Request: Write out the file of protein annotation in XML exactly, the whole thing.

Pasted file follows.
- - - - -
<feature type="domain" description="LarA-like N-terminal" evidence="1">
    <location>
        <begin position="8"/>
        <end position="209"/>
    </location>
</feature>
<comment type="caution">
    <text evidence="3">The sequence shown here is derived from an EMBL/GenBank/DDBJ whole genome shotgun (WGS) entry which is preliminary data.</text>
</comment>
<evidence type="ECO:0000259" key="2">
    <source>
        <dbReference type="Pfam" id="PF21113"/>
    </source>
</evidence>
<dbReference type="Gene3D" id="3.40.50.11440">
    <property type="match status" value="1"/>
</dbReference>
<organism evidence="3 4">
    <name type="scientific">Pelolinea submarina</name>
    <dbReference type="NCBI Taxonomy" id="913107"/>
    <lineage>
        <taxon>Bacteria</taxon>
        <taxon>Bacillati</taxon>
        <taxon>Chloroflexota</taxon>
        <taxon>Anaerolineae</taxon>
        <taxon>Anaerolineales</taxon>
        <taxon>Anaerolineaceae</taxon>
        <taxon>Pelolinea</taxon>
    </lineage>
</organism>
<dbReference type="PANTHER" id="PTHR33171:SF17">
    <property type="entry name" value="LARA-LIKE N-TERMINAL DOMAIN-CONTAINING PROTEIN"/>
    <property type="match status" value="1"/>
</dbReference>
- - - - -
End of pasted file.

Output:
<feature type="domain" description="LarA-like N-terminal" evidence="1">
    <location>
        <begin position="8"/>
        <end position="209"/>
    </location>
</feature>
<comment type="caution">
    <text evidence="3">The sequence shown here is derived from an EMBL/GenBank/DDBJ whole genome shotgun (WGS) entry which is preliminary data.</text>
</comment>
<evidence type="ECO:0000259" key="2">
    <source>
        <dbReference type="Pfam" id="PF21113"/>
    </source>
</evidence>
<dbReference type="Gene3D" id="3.40.50.11440">
    <property type="match status" value="1"/>
</dbReference>
<organism evidence="3 4">
    <name type="scientific">Pelolinea submarina</name>
    <dbReference type="NCBI Taxonomy" id="913107"/>
    <lineage>
        <taxon>Bacteria</taxon>
        <taxon>Bacillati</taxon>
        <taxon>Chloroflexota</taxon>
        <taxon>Anaerolineae</taxon>
        <taxon>Anaerolineales</taxon>
        <taxon>Anaerolineaceae</taxon>
        <taxon>Pelolinea</taxon>
    </lineage>
</organism>
<dbReference type="PANTHER" id="PTHR33171:SF17">
    <property type="entry name" value="LARA-LIKE N-TERMINAL DOMAIN-CONTAINING PROTEIN"/>
    <property type="match status" value="1"/>
</dbReference>